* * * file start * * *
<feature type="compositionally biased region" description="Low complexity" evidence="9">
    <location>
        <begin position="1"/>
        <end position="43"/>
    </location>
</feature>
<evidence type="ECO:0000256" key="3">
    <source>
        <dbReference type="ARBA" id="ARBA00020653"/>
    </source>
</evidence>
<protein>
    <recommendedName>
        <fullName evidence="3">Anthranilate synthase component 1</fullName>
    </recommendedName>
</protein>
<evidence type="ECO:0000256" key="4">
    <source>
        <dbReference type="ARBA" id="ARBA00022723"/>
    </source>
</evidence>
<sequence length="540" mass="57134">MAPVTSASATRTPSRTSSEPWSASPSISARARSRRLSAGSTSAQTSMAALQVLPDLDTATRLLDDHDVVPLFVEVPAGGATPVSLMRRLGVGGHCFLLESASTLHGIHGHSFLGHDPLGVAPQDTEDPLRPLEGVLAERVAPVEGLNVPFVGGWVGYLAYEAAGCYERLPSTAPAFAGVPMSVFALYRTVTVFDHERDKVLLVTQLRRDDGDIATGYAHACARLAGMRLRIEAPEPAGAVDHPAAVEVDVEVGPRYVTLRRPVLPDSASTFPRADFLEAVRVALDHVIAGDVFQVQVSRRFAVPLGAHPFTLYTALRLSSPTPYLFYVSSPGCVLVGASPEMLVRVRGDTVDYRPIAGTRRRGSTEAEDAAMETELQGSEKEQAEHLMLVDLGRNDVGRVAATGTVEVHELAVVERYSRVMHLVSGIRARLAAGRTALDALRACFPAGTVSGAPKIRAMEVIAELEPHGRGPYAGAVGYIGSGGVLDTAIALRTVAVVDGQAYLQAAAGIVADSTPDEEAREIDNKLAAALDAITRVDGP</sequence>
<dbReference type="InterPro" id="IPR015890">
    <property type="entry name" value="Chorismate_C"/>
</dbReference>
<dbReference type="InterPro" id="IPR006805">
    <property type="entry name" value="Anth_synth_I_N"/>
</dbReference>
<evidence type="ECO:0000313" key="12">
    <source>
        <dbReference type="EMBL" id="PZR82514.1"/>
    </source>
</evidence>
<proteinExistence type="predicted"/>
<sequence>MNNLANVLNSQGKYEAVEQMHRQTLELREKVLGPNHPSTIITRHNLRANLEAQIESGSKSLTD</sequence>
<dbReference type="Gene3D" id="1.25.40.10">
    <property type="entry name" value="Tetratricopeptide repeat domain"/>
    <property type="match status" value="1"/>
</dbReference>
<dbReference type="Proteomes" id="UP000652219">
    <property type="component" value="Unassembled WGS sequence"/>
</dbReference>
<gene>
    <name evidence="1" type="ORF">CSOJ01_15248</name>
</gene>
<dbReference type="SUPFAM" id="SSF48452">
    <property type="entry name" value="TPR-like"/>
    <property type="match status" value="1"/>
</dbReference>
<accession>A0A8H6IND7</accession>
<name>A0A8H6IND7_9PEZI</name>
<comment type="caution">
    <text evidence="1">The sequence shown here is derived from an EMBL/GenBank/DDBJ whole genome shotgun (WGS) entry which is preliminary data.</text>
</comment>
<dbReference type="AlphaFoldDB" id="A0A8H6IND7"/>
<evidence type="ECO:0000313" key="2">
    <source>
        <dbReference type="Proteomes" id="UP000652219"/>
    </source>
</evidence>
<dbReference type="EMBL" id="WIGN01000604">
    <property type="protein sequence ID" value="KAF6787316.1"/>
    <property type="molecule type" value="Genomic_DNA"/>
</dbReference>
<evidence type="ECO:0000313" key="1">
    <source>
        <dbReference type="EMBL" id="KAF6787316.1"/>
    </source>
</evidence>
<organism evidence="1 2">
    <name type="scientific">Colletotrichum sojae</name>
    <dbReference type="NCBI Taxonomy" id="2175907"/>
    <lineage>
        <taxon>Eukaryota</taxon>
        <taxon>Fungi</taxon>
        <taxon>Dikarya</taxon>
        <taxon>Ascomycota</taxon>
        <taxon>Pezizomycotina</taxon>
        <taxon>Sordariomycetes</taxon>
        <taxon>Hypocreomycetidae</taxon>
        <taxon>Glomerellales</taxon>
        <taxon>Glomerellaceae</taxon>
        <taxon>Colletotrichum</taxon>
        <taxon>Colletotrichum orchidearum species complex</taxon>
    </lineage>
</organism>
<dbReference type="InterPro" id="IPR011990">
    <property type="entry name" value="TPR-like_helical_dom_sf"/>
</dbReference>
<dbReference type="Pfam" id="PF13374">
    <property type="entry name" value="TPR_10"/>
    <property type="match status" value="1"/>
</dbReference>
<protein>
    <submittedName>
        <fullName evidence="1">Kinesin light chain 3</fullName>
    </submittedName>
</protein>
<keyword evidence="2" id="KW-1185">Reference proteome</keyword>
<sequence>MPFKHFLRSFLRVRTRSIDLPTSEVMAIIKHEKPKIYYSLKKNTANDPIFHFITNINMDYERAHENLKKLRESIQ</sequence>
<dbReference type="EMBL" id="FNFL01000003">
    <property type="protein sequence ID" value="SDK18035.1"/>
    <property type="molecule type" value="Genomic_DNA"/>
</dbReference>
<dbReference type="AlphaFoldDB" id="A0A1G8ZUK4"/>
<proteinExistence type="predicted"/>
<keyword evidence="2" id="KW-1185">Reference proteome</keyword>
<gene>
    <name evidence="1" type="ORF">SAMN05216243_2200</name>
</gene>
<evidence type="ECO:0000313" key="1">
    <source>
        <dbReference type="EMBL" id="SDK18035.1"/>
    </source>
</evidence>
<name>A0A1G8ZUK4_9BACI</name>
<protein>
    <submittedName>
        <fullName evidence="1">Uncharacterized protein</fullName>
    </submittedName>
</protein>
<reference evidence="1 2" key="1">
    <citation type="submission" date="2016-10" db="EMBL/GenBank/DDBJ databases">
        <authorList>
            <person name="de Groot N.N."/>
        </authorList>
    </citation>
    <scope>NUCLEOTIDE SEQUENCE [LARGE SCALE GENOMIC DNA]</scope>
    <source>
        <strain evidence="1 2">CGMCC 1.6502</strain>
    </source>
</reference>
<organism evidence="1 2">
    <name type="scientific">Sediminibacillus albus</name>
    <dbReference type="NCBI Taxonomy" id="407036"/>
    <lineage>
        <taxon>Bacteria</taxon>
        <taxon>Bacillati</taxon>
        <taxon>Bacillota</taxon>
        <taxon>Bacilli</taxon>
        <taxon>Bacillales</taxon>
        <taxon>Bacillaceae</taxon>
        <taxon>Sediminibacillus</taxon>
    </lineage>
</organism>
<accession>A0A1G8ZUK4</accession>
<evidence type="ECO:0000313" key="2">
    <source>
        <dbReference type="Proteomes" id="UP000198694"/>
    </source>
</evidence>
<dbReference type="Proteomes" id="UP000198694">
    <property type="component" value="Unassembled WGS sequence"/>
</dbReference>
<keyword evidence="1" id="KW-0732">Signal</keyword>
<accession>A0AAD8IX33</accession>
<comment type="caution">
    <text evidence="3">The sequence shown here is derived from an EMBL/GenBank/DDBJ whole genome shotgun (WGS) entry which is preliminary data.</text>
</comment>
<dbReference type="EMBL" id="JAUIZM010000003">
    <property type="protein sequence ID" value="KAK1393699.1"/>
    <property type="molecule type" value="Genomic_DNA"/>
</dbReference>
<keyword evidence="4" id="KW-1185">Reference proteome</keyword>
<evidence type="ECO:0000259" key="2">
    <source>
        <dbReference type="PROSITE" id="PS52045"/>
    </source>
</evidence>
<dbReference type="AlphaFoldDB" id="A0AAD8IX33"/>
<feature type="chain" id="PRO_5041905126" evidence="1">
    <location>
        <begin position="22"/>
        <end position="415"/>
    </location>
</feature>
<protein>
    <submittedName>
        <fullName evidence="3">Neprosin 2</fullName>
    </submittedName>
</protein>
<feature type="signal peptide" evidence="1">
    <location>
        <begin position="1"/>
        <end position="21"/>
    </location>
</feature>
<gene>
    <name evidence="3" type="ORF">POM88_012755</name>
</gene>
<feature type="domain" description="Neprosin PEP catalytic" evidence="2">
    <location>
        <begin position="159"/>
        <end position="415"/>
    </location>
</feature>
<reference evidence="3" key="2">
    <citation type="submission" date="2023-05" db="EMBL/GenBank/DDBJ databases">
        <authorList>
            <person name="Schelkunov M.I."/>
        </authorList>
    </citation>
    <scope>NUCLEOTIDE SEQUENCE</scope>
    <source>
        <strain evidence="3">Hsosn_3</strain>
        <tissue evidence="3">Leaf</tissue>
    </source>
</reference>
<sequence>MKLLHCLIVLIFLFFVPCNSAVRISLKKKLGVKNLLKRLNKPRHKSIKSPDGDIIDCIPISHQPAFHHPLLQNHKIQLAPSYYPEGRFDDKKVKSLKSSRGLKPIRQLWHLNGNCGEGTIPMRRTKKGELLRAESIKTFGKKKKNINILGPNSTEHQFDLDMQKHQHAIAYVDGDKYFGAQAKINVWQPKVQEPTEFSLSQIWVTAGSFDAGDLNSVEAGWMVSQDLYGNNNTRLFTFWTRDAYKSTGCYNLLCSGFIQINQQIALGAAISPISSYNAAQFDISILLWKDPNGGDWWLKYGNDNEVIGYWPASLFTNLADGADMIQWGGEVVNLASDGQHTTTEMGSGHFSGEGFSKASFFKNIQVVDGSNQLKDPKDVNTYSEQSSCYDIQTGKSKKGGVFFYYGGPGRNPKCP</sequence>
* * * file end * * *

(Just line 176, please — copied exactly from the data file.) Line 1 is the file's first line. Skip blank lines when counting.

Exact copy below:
</feature>